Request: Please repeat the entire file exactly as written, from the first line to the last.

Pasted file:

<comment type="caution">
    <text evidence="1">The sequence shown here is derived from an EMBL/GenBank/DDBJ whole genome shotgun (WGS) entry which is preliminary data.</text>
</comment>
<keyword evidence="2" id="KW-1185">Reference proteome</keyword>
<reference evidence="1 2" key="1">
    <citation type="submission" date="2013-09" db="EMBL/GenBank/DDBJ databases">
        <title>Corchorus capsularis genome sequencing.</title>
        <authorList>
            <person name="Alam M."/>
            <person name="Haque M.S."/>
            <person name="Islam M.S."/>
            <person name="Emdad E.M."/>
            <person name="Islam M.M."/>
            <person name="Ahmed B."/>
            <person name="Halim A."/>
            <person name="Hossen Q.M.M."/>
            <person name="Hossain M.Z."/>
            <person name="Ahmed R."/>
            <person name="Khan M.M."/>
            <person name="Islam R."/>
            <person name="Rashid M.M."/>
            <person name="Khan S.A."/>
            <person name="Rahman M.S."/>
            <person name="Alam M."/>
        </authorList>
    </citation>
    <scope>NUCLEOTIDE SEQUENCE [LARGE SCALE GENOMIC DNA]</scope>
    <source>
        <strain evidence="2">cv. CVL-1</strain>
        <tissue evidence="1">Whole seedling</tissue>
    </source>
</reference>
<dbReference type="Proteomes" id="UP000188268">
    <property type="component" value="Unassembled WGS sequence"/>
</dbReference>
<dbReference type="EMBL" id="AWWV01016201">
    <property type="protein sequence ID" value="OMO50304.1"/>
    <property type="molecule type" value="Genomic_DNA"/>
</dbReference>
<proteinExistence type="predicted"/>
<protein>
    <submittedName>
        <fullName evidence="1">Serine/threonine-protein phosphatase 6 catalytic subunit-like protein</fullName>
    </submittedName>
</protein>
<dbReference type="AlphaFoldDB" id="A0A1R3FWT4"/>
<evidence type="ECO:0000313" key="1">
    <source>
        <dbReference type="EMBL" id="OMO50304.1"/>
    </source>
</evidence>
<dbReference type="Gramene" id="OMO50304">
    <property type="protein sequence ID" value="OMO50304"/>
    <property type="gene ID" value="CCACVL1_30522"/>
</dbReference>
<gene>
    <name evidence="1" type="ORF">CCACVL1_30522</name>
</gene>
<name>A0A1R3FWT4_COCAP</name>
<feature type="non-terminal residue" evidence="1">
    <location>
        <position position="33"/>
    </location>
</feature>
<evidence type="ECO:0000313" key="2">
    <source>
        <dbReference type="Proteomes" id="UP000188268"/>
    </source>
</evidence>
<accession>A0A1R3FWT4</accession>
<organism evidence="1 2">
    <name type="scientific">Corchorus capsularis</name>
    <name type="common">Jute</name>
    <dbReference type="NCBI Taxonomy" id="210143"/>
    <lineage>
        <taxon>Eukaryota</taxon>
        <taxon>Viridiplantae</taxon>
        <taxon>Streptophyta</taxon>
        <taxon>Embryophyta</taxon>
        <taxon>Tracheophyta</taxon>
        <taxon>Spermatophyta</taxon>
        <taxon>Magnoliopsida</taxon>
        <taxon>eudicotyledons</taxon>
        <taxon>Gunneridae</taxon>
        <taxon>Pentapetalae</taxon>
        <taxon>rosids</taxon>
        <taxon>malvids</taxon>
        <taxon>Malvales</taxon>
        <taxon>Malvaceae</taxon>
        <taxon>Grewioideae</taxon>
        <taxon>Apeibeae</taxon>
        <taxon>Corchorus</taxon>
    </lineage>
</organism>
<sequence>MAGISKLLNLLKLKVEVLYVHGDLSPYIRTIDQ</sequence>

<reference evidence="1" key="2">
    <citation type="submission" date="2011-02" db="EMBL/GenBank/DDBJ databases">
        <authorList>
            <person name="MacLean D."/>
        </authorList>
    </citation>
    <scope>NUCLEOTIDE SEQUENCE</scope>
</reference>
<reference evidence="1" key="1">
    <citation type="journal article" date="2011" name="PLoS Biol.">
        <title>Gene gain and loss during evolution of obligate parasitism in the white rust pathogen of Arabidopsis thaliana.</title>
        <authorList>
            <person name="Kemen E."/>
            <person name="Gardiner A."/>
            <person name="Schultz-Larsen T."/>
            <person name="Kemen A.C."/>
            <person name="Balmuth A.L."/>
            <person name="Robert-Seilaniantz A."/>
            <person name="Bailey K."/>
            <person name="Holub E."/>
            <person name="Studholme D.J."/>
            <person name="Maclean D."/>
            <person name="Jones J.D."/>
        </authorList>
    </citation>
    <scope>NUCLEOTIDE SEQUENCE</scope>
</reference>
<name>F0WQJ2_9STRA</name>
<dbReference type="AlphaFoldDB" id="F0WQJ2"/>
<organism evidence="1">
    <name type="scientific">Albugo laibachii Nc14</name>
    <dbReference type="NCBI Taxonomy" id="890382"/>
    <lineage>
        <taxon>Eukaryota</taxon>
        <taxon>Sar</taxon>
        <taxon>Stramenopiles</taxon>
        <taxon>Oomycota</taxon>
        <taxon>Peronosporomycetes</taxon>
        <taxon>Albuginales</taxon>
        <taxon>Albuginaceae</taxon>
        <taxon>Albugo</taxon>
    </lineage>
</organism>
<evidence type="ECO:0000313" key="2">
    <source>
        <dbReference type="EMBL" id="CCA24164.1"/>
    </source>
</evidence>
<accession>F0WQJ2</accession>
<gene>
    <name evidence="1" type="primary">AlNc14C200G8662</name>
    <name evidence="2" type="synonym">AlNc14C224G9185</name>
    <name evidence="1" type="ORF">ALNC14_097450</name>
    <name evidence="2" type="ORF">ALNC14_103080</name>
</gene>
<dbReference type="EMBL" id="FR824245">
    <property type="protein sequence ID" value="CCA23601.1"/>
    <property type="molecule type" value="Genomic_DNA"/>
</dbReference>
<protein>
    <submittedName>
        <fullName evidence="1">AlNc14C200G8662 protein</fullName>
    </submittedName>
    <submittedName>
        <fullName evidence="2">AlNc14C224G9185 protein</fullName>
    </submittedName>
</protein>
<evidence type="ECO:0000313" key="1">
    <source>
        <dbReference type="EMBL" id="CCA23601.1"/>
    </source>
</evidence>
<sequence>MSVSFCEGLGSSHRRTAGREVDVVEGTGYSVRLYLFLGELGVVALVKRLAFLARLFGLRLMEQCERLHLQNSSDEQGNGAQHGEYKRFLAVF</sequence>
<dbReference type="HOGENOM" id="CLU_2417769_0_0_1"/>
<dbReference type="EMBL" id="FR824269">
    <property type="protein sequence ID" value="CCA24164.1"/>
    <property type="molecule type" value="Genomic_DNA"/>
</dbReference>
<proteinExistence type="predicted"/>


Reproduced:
<comment type="caution">
    <text evidence="1">The sequence shown here is derived from an EMBL/GenBank/DDBJ whole genome shotgun (WGS) entry which is preliminary data.</text>
</comment>
<keyword evidence="2" id="KW-1185">Reference proteome</keyword>
<reference evidence="1 2" key="1">
    <citation type="submission" date="2013-09" db="EMBL/GenBank/DDBJ databases">
        <title>Corchorus capsularis genome sequencing.</title>
        <authorList>
            <person name="Alam M."/>
            <person name="Haque M.S."/>
            <person name="Islam M.S."/>
            <person name="Emdad E.M."/>
            <person name="Islam M.M."/>
            <person name="Ahmed B."/>
            <person name="Halim A."/>
            <person name="Hossen Q.M.M."/>
            <person name="Hossain M.Z."/>
            <person name="Ahmed R."/>
            <person name="Khan M.M."/>
            <person name="Islam R."/>
            <person name="Rashid M.M."/>
            <person name="Khan S.A."/>
            <person name="Rahman M.S."/>
            <person name="Alam M."/>
        </authorList>
    </citation>
    <scope>NUCLEOTIDE SEQUENCE [LARGE SCALE GENOMIC DNA]</scope>
    <source>
        <strain evidence="2">cv. CVL-1</strain>
        <tissue evidence="1">Whole seedling</tissue>
    </source>
</reference>
<dbReference type="Proteomes" id="UP000188268">
    <property type="component" value="Unassembled WGS sequence"/>
</dbReference>
<dbReference type="EMBL" id="AWWV01016201">
    <property type="protein sequence ID" value="OMO50304.1"/>
    <property type="molecule type" value="Genomic_DNA"/>
</dbReference>
<proteinExistence type="predicted"/>
<protein>
    <submittedName>
        <fullName evidence="1">Serine/threonine-protein phosphatase 6 catalytic subunit-like protein</fullName>
    </submittedName>
</protein>
<dbReference type="AlphaFoldDB" id="A0A1R3FWT4"/>
<evidence type="ECO:0000313" key="1">
    <source>
        <dbReference type="EMBL" id="OMO50304.1"/>
    </source>
</evidence>
<dbReference type="Gramene" id="OMO50304">
    <property type="protein sequence ID" value="OMO50304"/>
    <property type="gene ID" value="CCACVL1_30522"/>
</dbReference>
<gene>
    <name evidence="1" type="ORF">CCACVL1_30522</name>
</gene>
<name>A0A1R3FWT4_COCAP</name>
<feature type="non-terminal residue" evidence="1">
    <location>
        <position position="33"/>
    </location>
</feature>
<evidence type="ECO:0000313" key="2">
    <source>
        <dbReference type="Proteomes" id="UP000188268"/>
    </source>
</evidence>
<accession>A0A1R3FWT4</accession>
<organism evidence="1 2">
    <name type="scientific">Corchorus capsularis</name>
    <name type="common">Jute</name>
    <dbReference type="NCBI Taxonomy" id="210143"/>
    <lineage>
        <taxon>Eukaryota</taxon>
        <taxon>Viridiplantae</taxon>
        <taxon>Streptophyta</taxon>
        <taxon>Embryophyta</taxon>
        <taxon>Tracheophyta</taxon>
        <taxon>Spermatophyta</taxon>
        <taxon>Magnoliopsida</taxon>
        <taxon>eudicotyledons</taxon>
        <taxon>Gunneridae</taxon>
        <taxon>Pentapetalae</taxon>
        <taxon>rosids</taxon>
        <taxon>malvids</taxon>
        <taxon>Malvales</taxon>
        <taxon>Malvaceae</taxon>
        <taxon>Grewioideae</taxon>
        <taxon>Apeibeae</taxon>
        <taxon>Corchorus</taxon>
    </lineage>
</organism>
<sequence>MAGISKLLNLLKLKVEVLYVHGDLSPYIRTIDQ</sequence>

<reference evidence="1" key="2">
    <citation type="submission" date="2011-02" db="EMBL/GenBank/DDBJ databases">
        <authorList>
            <person name="MacLean D."/>
        </authorList>
    </citation>
    <scope>NUCLEOTIDE SEQUENCE</scope>
</reference>
<reference evidence="1" key="1">
    <citation type="journal article" date="2011" name="PLoS Biol.">
        <title>Gene gain and loss during evolution of obligate parasitism in the white rust pathogen of Arabidopsis thaliana.</title>
        <authorList>
            <person name="Kemen E."/>
            <person name="Gardiner A."/>
            <person name="Schultz-Larsen T."/>
            <person name="Kemen A.C."/>
            <person name="Balmuth A.L."/>
            <person name="Robert-Seilaniantz A."/>
            <person name="Bailey K."/>
            <person name="Holub E."/>
            <person name="Studholme D.J."/>
            <person name="Maclean D."/>
            <person name="Jones J.D."/>
        </authorList>
    </citation>
    <scope>NUCLEOTIDE SEQUENCE</scope>
</reference>
<name>F0WQJ2_9STRA</name>
<dbReference type="AlphaFoldDB" id="F0WQJ2"/>
<organism evidence="1">
    <name type="scientific">Albugo laibachii Nc14</name>
    <dbReference type="NCBI Taxonomy" id="890382"/>
    <lineage>
        <taxon>Eukaryota</taxon>
        <taxon>Sar</taxon>
        <taxon>Stramenopiles</taxon>
        <taxon>Oomycota</taxon>
        <taxon>Peronosporomycetes</taxon>
        <taxon>Albuginales</taxon>
        <taxon>Albuginaceae</taxon>
        <taxon>Albugo</taxon>
    </lineage>
</organism>
<evidence type="ECO:0000313" key="2">
    <source>
        <dbReference type="EMBL" id="CCA24164.1"/>
    </source>
</evidence>
<accession>F0WQJ2</accession>
<gene>
    <name evidence="1" type="primary">AlNc14C200G8662</name>
    <name evidence="2" type="synonym">AlNc14C224G9185</name>
    <name evidence="1" type="ORF">ALNC14_097450</name>
    <name evidence="2" type="ORF">ALNC14_103080</name>
</gene>
<dbReference type="EMBL" id="FR824245">
    <property type="protein sequence ID" value="CCA23601.1"/>
    <property type="molecule type" value="Genomic_DNA"/>
</dbReference>
<protein>
    <submittedName>
        <fullName evidence="1">AlNc14C200G8662 protein</fullName>
    </submittedName>
    <submittedName>
        <fullName evidence="2">AlNc14C224G9185 protein</fullName>
    </submittedName>
</protein>
<evidence type="ECO:0000313" key="1">
    <source>
        <dbReference type="EMBL" id="CCA23601.1"/>
    </source>
</evidence>
<sequence>MSVSFCEGLGSSHRRTAGREVDVVEGTGYSVRLYLFLGELGVVALVKRLAFLARLFGLRLMEQCERLHLQNSSDEQGNGAQHGEYKRFLAVF</sequence>
<dbReference type="HOGENOM" id="CLU_2417769_0_0_1"/>
<dbReference type="EMBL" id="FR824269">
    <property type="protein sequence ID" value="CCA24164.1"/>
    <property type="molecule type" value="Genomic_DNA"/>
</dbReference>
<proteinExistence type="predicted"/>